allenc

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40 Moving Up the Leaderboard

About allenc

  • Rank
    Mini-Golfer
  • Birthday

Personal Information

  • Your Location
    Las Vegas

Your Golf Game

  • Handicap Index
    11
  • Handedness
    Lefty
  • GAME Golf Username
  1. Not to bury the headline, I voted A thanks to events transpired since the Hero. It's not surprising how many people are choosing B. It's a very tempting choice -- it doesn't look like he's recovering from his injuries so well but he obviously still has an interest in playing and has teed it up a couple times. However I think B is the least likely option. Ask yourself, what would keep him from doing something other than option A? Either his health doesn't allow him to swing freely enough to complete a tournament or he has to wait so long between tourneys to recover that the rust will keep him out of contention. The only way to even achieve B would be to overcome that and remain healthy enough to play. But if he DOES become healthy enough to play, and play many events per year, what would stop him from doing C or better? He is Tiger freaking Woods. What, do you still think he has the chipping yips? No, if he becomes healthy enough to play 4 majors per year and several events in between then he will be in contention many times. But again, I don't think that will happen.
  2. Absolutely agree. Everything that happened in reality point to the AP2s. I.e. You liked them better, the numbers were the same, the fitter was leaning that way. The only thing pointing to the AP1s is in your head: maybe they will be more forgiving... but you haven't experienced that.
  3. I enjoy dead bugs over planks. They're really one of the best core exercises around. Just remember to keep your entire back touching the ground.
  4. Legendary gambler Titanic Thompson used to bet that he could drive a golf ball 500 yards with a hickory shafted club. He would win by hitting his ball onto a frozen lake for never ending roll. I assume he didn't actually stand on the lake though.
  5. Skiing is like riding a bike. It's not intuitive right off the bat, but with some simple instruction and practice most people can learn to get from here to there pretty easily. Of course there are tricks, racing, difficult slopes/bmw courses but if you can move around fluently you can be said to have mastered it. And that take a couple weeks. On the other hand hitting a golf ball is hard as hell and pretty much nobody can do it no matter how many years they practice (slight exaggeration).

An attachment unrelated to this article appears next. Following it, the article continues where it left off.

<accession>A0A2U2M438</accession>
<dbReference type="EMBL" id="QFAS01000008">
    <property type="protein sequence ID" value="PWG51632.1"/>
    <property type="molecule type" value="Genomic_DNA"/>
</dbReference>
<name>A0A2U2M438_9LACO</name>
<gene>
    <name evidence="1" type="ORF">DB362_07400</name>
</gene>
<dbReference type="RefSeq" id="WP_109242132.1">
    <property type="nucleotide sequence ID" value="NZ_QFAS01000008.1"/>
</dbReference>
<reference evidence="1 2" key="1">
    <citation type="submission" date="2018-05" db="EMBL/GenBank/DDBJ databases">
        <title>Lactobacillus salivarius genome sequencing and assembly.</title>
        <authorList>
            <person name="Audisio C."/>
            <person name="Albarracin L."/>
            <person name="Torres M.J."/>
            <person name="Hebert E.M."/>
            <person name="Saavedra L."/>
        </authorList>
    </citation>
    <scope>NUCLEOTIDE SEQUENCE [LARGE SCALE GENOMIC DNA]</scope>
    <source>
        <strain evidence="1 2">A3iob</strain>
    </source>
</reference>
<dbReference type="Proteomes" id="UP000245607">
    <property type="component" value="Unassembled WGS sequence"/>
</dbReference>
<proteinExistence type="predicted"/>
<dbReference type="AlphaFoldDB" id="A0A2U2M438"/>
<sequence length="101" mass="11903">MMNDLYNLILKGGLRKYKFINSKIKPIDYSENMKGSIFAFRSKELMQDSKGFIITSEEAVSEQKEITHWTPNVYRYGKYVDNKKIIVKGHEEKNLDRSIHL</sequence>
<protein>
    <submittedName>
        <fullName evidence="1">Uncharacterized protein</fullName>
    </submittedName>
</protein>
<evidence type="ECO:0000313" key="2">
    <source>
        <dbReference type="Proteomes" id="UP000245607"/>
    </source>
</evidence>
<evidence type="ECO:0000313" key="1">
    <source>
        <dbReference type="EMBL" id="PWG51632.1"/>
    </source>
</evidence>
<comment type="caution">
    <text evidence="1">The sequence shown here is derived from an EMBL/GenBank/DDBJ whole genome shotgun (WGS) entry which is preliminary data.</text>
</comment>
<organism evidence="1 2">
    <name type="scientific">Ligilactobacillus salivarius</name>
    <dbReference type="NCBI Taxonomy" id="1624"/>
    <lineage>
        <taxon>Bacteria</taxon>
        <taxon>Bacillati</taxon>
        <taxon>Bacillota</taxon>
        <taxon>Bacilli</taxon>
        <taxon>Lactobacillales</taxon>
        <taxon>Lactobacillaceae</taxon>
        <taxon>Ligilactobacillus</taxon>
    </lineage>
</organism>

6. Your milage may vary but a 26* fairway wood would be in the ballpark of a 5 iron.
  7. I like "can't win with par you need a birdie, you need to putt it!" I always think it's nuts when someone, on TV or in my group, decides to chip because they're "trying to make it."
  8. And the difference is, many (most?) of them have little or no training in actual teaching. Hopefully they are intimate with the golf swing and can play a little but that isn't enough. I would want an instructor to have spend as much time learning how to teach and how people learn as they've spent on mastering golf technique.
  9. No need to lose any sleep at all, we're just talking about it. I spent a couple adult years playing chess tournaments and the chess rating system is similar to the golf handicap system. You can use it to calculate the odds of your beating another opponent of any particular rating. But that's only works ok when it's been static awhile. What both systems have in common is they only know what you've done up till this point. But you might practice a lot and be improving. You might fall out of practice. Your biorhythms might start to sync up (I have no idea what that means). Like the mutual fund disclaimer, past performance dose not guarantee future results. Buts it's all there is to go on so that's what we use, however flawed.
  10. Taking this in another direction, the bolded leads me to believe you're interpreting the answer wrong. The answer says nothing about how hard it it to improve, but the likelihood of shooting various scores assuming your handicap is correct and you haven't improved. You could conceivably practice a lot and be 10 strokes better before you play your next round. If that happens then your handicap temporarily does not reflect your skill and the analysis in your quote doesn't apply.
  11. Nice bridge shot. Nowhere to take relief?
  12. Yep, with those yardages I'd think your 54 should be about 10 yards short of your 50. If you have a cut/slice kind swing your more lifted clubs tend to go more "up" than "out". Maybe that's your problem. Or more loft may make you want to swing differently. When I look down i'd say about 7 or 8 iron loft gives me the most confidence I'll make good contact. The lofted clubs look kind of bladey. Have you tried just using your 50 with a 3/4 swing to take off 10 yards? That might be the ticket for you.
  13. I voted no but if I had as many beers as those old tour players I might give it a try.
  14. You say you struggle with your current 4-iron, but if you hit your 5-iron well I would think you also can hit the AP1 5-iron well even though it has a stronger loft. It has design properties that likely launch higher than your current irons, and is likely the same length as you current 5-iron. Companies are more consistent with iron lengths than lofts. That being said there is certainly nothing wrong with starting at 6-iron and using hybrids above if that is your preference.